Next Friday, it will be six months since the Sandy Hook Elementary School shooting.
In that same half year, close to 5,000 people in the United States were killed by guns; Congress and various talking heads spent thousands of hours grandstanding on all sides of a gun bill before burying it at sea, and State governments – like the one led by Vermont Governor Peter Shumlin -- joined the kicking-the-can-down-the-road party by saying his hands were tied against meaningful gun legislation unless the Feds did something first.
Even our gridlock has gridlock, and the gun conversation has added another cup of sand into the grinding gears.
On the bright side, both sides have shown an incredible talent for yelling down empty hallways and looking down their nose at people whose gas tanks are on the wrong side of the car.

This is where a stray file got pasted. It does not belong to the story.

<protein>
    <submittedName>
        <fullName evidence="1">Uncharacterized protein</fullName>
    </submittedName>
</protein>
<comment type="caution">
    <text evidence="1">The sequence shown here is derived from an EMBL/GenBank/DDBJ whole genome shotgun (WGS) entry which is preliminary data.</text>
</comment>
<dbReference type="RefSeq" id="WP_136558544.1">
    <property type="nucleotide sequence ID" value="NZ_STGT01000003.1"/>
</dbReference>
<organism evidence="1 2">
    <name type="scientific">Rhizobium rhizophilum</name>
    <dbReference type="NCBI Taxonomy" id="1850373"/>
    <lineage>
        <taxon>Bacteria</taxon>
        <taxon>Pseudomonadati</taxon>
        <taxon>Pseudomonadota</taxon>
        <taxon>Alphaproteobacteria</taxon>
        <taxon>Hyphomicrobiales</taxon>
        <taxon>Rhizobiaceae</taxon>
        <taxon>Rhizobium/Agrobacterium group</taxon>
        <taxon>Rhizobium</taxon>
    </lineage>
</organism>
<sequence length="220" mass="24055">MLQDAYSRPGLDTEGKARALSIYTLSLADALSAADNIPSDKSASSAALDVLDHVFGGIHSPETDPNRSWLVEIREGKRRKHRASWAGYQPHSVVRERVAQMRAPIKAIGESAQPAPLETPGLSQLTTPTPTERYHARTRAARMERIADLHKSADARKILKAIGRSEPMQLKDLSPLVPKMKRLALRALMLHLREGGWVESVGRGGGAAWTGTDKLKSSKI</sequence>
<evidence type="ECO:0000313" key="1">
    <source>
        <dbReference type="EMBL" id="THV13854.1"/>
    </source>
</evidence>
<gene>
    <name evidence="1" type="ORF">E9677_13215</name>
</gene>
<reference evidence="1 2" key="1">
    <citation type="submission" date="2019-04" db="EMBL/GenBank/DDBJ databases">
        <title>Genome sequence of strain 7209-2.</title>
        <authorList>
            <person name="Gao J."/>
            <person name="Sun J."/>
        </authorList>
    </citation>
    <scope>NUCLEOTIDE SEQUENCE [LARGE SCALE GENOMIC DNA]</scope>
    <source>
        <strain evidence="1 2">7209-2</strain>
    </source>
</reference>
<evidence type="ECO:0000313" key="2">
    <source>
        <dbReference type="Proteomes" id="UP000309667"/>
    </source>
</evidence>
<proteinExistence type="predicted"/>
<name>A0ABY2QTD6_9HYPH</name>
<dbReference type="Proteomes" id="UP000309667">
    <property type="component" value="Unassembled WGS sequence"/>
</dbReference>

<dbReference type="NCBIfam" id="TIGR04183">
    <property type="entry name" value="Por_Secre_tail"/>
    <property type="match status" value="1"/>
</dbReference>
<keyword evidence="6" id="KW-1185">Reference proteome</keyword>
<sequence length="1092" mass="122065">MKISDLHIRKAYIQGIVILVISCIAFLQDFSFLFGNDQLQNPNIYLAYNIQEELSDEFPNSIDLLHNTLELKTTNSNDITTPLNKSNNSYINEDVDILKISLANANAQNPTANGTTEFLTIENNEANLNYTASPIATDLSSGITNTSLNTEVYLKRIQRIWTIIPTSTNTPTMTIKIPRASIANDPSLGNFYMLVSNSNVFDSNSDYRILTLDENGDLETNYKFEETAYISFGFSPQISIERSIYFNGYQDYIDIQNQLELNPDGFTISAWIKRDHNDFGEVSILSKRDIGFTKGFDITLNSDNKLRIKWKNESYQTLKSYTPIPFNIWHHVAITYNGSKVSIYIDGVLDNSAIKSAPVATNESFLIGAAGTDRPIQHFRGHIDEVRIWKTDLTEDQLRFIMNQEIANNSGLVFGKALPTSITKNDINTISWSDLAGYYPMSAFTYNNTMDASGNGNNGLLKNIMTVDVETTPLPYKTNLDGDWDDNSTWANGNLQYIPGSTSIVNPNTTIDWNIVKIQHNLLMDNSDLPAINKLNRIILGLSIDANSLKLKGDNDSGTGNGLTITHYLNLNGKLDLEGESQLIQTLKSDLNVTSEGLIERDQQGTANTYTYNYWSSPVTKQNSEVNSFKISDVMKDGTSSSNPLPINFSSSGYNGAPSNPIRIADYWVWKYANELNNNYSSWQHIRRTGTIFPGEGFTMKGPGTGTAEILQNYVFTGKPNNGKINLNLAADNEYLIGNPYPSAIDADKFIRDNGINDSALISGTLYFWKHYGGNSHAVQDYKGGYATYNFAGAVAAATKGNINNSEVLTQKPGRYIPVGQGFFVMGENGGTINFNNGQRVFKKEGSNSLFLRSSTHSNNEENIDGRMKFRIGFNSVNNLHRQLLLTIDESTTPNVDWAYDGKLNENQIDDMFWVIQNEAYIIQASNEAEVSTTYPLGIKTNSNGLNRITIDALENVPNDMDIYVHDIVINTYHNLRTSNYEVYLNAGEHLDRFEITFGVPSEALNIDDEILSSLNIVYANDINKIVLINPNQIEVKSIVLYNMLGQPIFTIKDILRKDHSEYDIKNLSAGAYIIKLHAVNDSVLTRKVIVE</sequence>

Personally, I like a lot of what Dan Baum has to say. I first read his thoughts in a lengthy WSJ piece published right after the Newtown tragedy, and just read a follow up "debate" in the NYT from last month. Thought provoking and idea rich … you should check him out.
Dan’s thoughts span a big range, from voluntary actions by gun retailers to setting the table for a Firearm Responsibility Act which would make gun owners criminally liable for unsecured weapons. But mainly he’s trying to stake out a rational tree of trust where all sides are welcome, and ideas can actually be discussed.
There are close to 300 million guns in the United States. Even if another gun was never made or sold, we still need to figure out how to live together.
Everything else is just killing time.